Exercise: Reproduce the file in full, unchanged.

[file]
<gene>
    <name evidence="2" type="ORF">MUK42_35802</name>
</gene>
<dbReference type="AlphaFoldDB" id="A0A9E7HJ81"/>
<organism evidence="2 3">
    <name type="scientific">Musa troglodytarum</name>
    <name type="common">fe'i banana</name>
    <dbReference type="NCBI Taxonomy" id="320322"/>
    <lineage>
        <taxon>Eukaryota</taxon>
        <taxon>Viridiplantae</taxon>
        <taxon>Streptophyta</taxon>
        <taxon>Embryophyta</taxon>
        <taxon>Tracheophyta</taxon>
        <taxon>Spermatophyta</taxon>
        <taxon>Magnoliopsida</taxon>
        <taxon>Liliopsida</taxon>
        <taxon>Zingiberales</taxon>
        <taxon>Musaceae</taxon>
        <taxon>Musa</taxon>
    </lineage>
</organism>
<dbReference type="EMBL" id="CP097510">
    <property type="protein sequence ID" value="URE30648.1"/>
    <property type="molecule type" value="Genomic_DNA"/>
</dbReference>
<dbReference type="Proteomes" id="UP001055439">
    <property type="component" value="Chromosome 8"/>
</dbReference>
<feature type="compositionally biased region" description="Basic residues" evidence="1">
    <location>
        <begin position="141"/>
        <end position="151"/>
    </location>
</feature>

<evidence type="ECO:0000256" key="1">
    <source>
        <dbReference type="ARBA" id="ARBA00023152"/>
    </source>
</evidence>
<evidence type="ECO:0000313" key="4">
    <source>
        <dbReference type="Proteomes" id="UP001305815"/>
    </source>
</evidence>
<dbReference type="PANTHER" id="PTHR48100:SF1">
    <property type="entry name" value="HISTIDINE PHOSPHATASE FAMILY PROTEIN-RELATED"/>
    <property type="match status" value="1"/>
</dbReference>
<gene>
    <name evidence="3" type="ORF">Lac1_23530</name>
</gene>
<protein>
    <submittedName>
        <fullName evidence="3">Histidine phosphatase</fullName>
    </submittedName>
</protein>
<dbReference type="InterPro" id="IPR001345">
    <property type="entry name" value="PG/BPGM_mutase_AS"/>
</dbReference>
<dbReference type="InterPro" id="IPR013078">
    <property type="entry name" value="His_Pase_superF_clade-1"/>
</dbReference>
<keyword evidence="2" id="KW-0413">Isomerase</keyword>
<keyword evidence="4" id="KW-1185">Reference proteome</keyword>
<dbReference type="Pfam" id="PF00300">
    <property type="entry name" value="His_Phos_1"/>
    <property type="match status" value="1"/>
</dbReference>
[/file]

<gene>
    <name evidence="2" type="ORF">MUK42_35802</name>
</gene>
<dbReference type="AlphaFoldDB" id="A0A9E7HJ81"/>
<organism evidence="2 3">
    <name type="scientific">Musa troglodytarum</name>
    <name type="common">fe'i banana</name>
    <dbReference type="NCBI Taxonomy" id="320322"/>
    <lineage>
        <taxon>Eukaryota</taxon>
        <taxon>Viridiplantae</taxon>
        <taxon>Streptophyta</taxon>
        <taxon>Embryophyta</taxon>
        <taxon>Tracheophyta</taxon>
        <taxon>Spermatophyta</taxon>
        <taxon>Magnoliopsida</taxon>
        <taxon>Liliopsida</taxon>
        <taxon>Zingiberales</taxon>
        <taxon>Musaceae</taxon>
        <taxon>Musa</taxon>
    </lineage>
</organism>
<dbReference type="EMBL" id="CP097510">
    <property type="protein sequence ID" value="URE30648.1"/>
    <property type="molecule type" value="Genomic_DNA"/>
</dbReference>
<dbReference type="Proteomes" id="UP001055439">
    <property type="component" value="Chromosome 8"/>
</dbReference>
<feature type="compositionally biased region" description="Basic residues" evidence="1">
    <location>
        <begin position="141"/>
        <end position="151"/>
    </location>
</feature>

<evidence type="ECO:0000256" key="1">
    <source>
        <dbReference type="ARBA" id="ARBA00023152"/>
    </source>
</evidence>
<evidence type="ECO:0000313" key="4">
    <source>
        <dbReference type="Proteomes" id="UP001305815"/>
    </source>
</evidence>
<dbReference type="PANTHER" id="PTHR48100:SF1">
    <property type="entry name" value="HISTIDINE PHOSPHATASE FAMILY PROTEIN-RELATED"/>
    <property type="match status" value="1"/>
</dbReference>
<gene>
    <name evidence="3" type="ORF">Lac1_23530</name>
</gene>
<protein>
    <submittedName>
        <fullName evidence="3">Histidine phosphatase</fullName>
    </submittedName>
</protein>
<dbReference type="InterPro" id="IPR001345">
    <property type="entry name" value="PG/BPGM_mutase_AS"/>
</dbReference>
<dbReference type="InterPro" id="IPR013078">
    <property type="entry name" value="His_Pase_superF_clade-1"/>
</dbReference>
<keyword evidence="2" id="KW-0413">Isomerase</keyword>
<keyword evidence="4" id="KW-1185">Reference proteome</keyword>
<dbReference type="Pfam" id="PF00300">
    <property type="entry name" value="His_Phos_1"/>
    <property type="match status" value="1"/>
</dbReference>